(Federal Trade Commission) - Wading through your health insurance options and plans can be complex, overwhelming, and confusing. Dishonest companies and scammers know this and use it to their advantage. Instead of getting the health insurance coverage you and your family need, you could end up with a so-called “health plan” that covers few if any medical expenses that leave you on the hook for major medical bills. 


Five Signs of a Health Insurance Scam


Medicare and health insurance scams are common. Scammers are always looking for new ways to steal your money and your personal information, but they use familiar techniques. Here are five signs you’re dealing with a health insurance scam:

1. Scammers say they’re from the government and need money or your personal information. Someone from "the government" isn't ever going to call you out of the blue and ask for money or personal information. Also, they don't call to verify your social security number, because if you're on it, they've got that information already! They're not going to ask for a bank account number and certainly not a credit card number. They're also not going to ask you to wire money or pay for something using a gift card. 

Honestly, a gift card? Do these scammers think people are crazy enough to believe that they can pay a government bill by purchasing an iTunes card? 

Yes. Yes, they do. Don't fall for it!

If you have a question about Medicare or the Health Insurance Marketplace®, hang up with the scammer and contact the government directly:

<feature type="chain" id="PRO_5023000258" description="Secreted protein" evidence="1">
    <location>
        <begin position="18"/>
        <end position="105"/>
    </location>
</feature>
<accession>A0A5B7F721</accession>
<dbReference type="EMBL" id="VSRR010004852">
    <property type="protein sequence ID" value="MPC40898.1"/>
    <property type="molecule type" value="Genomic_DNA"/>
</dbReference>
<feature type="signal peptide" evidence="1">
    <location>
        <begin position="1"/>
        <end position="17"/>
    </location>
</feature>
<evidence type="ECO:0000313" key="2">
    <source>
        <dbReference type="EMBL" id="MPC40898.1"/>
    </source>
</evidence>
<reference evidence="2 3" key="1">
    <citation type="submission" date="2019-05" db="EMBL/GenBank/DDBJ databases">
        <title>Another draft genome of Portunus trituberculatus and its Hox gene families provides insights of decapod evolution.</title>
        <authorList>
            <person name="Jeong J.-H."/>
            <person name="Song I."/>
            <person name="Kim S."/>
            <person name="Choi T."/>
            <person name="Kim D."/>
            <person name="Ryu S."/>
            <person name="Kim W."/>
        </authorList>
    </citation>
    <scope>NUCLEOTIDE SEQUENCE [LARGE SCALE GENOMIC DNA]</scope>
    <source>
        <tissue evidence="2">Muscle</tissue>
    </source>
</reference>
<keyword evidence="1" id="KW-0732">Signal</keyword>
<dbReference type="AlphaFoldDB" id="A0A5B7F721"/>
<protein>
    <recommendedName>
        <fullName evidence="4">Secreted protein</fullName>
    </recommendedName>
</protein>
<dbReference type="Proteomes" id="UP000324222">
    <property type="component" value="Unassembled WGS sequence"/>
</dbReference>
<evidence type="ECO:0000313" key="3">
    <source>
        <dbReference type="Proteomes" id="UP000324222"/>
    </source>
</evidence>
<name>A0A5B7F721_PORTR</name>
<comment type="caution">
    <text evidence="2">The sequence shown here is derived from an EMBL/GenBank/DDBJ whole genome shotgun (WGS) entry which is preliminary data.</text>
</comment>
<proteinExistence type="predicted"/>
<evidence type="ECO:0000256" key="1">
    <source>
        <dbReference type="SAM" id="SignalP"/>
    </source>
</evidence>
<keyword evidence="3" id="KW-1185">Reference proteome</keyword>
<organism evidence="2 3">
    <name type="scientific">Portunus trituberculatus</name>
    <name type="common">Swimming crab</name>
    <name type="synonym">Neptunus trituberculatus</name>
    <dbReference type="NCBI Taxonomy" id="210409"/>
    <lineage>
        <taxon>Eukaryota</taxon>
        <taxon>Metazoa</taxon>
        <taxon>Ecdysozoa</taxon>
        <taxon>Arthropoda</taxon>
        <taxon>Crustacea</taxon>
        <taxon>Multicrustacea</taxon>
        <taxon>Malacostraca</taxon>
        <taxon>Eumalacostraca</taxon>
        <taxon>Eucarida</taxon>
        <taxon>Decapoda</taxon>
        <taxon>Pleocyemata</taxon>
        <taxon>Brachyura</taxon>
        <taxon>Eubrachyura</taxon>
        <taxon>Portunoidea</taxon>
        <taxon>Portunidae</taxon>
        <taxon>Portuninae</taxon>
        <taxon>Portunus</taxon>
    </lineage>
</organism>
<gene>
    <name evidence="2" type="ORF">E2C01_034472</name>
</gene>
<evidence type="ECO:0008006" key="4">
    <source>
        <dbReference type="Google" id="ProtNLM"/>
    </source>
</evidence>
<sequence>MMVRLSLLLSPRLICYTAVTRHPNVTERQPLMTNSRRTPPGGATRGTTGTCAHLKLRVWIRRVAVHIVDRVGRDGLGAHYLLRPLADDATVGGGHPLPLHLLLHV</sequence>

2. Scammers say you need to pay a fee for a new Medicare card or you’ll lose your Medicare coverage. There's never been a time that you've needed to buy a new card. Medicare will never call out of the blue to say you’ll lose coverage. Those are scams. Read more about Medicare cards.

3. Scammers try to sell you a fake medical discount plan. Medical discount plans charge you a monthly fee for discounts on specific medical services or products from a list of participating providers. They’re not a substitute for health insurance. While some medical discount plans provide legitimate discounts, others take people’s money and offer very little in return. So if you’re considering one, check out every claim the plan makes, including whether your doctor participates in the plan. And be sure to get the details of the discount plan in writing before you sign up.

4. Scammers want your sensitive personal information in exchange for a price quote. The Affordable Care Act’s (ACA’s) official government site is HealthCare.gov. It lets you compare prices on health insurance plans, check your eligibility for healthcare subsidies, and begin enrollment. But HealthCare.gov will only ask for your monthly income and your age to give you a price quote. Never enter personal financial information like your Social Security, bank account, or credit card number to get a quote for health insurance. You’ll be setting yourself up for robocalls or much worse — identity theft.

5. Scammers want you to pay for help with the Health Insurance Marketplace. The people who offer legitimate help with the Health Insurance Marketplace — sometimes called Navigators or Assisters — are not allowed to charge you and won’t ask you for personal or financial information. Go to HealthCare.gov and click “Find Local Help” to learn more.